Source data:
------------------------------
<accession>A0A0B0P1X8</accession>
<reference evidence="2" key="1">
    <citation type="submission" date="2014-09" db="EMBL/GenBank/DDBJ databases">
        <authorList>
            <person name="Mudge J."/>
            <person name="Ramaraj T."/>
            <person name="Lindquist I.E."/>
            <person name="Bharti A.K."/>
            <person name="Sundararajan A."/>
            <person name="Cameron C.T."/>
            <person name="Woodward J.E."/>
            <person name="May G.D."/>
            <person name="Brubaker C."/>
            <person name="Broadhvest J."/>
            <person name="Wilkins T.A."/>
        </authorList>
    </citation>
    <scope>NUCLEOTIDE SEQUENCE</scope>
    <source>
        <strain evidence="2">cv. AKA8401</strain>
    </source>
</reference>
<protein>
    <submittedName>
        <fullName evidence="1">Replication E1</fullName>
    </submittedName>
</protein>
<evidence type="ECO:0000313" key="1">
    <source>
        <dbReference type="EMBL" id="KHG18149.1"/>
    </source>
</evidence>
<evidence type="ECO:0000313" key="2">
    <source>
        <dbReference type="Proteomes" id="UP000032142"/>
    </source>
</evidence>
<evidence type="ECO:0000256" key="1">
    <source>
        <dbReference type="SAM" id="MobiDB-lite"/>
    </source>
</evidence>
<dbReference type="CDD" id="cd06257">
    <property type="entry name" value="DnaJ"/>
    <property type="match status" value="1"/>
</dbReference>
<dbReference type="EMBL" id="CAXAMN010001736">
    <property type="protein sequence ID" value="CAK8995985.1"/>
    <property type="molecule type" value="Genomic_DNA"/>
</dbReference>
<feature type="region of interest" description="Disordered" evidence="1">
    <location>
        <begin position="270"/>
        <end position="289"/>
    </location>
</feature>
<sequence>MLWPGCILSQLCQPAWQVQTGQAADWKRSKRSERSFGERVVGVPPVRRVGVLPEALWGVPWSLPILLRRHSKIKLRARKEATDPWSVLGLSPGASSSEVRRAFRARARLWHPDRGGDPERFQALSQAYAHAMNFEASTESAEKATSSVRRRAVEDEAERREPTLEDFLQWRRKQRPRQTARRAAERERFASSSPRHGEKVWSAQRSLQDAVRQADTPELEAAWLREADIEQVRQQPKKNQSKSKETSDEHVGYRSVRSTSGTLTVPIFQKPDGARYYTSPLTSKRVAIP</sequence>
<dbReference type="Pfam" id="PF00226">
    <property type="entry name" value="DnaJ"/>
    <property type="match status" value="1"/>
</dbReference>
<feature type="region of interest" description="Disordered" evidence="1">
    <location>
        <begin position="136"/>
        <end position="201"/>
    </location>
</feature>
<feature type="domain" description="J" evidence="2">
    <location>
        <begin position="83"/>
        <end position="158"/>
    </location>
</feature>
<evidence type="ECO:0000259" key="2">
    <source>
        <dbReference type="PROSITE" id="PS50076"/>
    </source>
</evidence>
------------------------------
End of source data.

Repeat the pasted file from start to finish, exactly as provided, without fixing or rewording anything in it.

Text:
<accession>A0A0B0P1X8</accession>
<reference evidence="2" key="1">
    <citation type="submission" date="2014-09" db="EMBL/GenBank/DDBJ databases">
        <authorList>
            <person name="Mudge J."/>
            <person name="Ramaraj T."/>
            <person name="Lindquist I.E."/>
            <person name="Bharti A.K."/>
            <person name="Sundararajan A."/>
            <person name="Cameron C.T."/>
            <person name="Woodward J.E."/>
            <person name="May G.D."/>
            <person name="Brubaker C."/>
            <person name="Broadhvest J."/>
            <person name="Wilkins T.A."/>
        </authorList>
    </citation>
    <scope>NUCLEOTIDE SEQUENCE</scope>
    <source>
        <strain evidence="2">cv. AKA8401</strain>
    </source>
</reference>
<protein>
    <submittedName>
        <fullName evidence="1">Replication E1</fullName>
    </submittedName>
</protein>
<evidence type="ECO:0000313" key="1">
    <source>
        <dbReference type="EMBL" id="KHG18149.1"/>
    </source>
</evidence>
<evidence type="ECO:0000313" key="2">
    <source>
        <dbReference type="Proteomes" id="UP000032142"/>
    </source>
</evidence>
<evidence type="ECO:0000256" key="1">
    <source>
        <dbReference type="SAM" id="MobiDB-lite"/>
    </source>
</evidence>
<dbReference type="CDD" id="cd06257">
    <property type="entry name" value="DnaJ"/>
    <property type="match status" value="1"/>
</dbReference>
<dbReference type="EMBL" id="CAXAMN010001736">
    <property type="protein sequence ID" value="CAK8995985.1"/>
    <property type="molecule type" value="Genomic_DNA"/>
</dbReference>
<feature type="region of interest" description="Disordered" evidence="1">
    <location>
        <begin position="270"/>
        <end position="289"/>
    </location>
</feature>
<sequence>MLWPGCILSQLCQPAWQVQTGQAADWKRSKRSERSFGERVVGVPPVRRVGVLPEALWGVPWSLPILLRRHSKIKLRARKEATDPWSVLGLSPGASSSEVRRAFRARARLWHPDRGGDPERFQALSQAYAHAMNFEASTESAEKATSSVRRRAVEDEAERREPTLEDFLQWRRKQRPRQTARRAAERERFASSSPRHGEKVWSAQRSLQDAVRQADTPELEAAWLREADIEQVRQQPKKNQSKSKETSDEHVGYRSVRSTSGTLTVPIFQKPDGARYYTSPLTSKRVAIP</sequence>
<dbReference type="Pfam" id="PF00226">
    <property type="entry name" value="DnaJ"/>
    <property type="match status" value="1"/>
</dbReference>
<feature type="region of interest" description="Disordered" evidence="1">
    <location>
        <begin position="136"/>
        <end position="201"/>
    </location>
</feature>
<feature type="domain" description="J" evidence="2">
    <location>
        <begin position="83"/>
        <end position="158"/>
    </location>
</feature>
<evidence type="ECO:0000259" key="2">
    <source>
        <dbReference type="PROSITE" id="PS50076"/>
    </source>
</evidence>